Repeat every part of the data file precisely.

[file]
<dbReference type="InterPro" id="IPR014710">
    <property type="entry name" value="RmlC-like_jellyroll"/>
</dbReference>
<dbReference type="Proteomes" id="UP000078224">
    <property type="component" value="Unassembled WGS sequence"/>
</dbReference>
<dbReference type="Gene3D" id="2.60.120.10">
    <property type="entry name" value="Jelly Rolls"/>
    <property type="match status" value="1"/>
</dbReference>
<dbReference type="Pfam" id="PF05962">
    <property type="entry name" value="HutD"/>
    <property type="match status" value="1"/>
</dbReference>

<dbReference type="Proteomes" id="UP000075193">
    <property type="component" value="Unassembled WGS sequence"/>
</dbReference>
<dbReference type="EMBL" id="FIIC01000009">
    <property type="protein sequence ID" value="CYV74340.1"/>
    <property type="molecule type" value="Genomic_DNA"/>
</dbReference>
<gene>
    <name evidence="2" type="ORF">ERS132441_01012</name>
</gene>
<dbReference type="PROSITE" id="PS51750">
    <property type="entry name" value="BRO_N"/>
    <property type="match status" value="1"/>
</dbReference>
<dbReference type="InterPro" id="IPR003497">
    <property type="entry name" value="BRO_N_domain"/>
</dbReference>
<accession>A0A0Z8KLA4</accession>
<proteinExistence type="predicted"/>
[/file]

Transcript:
<dbReference type="InterPro" id="IPR014710">
    <property type="entry name" value="RmlC-like_jellyroll"/>
</dbReference>
<dbReference type="Proteomes" id="UP000078224">
    <property type="component" value="Unassembled WGS sequence"/>
</dbReference>
<dbReference type="Gene3D" id="2.60.120.10">
    <property type="entry name" value="Jelly Rolls"/>
    <property type="match status" value="1"/>
</dbReference>
<dbReference type="Pfam" id="PF05962">
    <property type="entry name" value="HutD"/>
    <property type="match status" value="1"/>
</dbReference>

<dbReference type="Proteomes" id="UP000075193">
    <property type="component" value="Unassembled WGS sequence"/>
</dbReference>
<dbReference type="EMBL" id="FIIC01000009">
    <property type="protein sequence ID" value="CYV74340.1"/>
    <property type="molecule type" value="Genomic_DNA"/>
</dbReference>
<gene>
    <name evidence="2" type="ORF">ERS132441_01012</name>
</gene>
<dbReference type="PROSITE" id="PS51750">
    <property type="entry name" value="BRO_N"/>
    <property type="match status" value="1"/>
</dbReference>
<dbReference type="InterPro" id="IPR003497">
    <property type="entry name" value="BRO_N_domain"/>
</dbReference>
<accession>A0A0Z8KLA4</accession>
<proteinExistence type="predicted"/>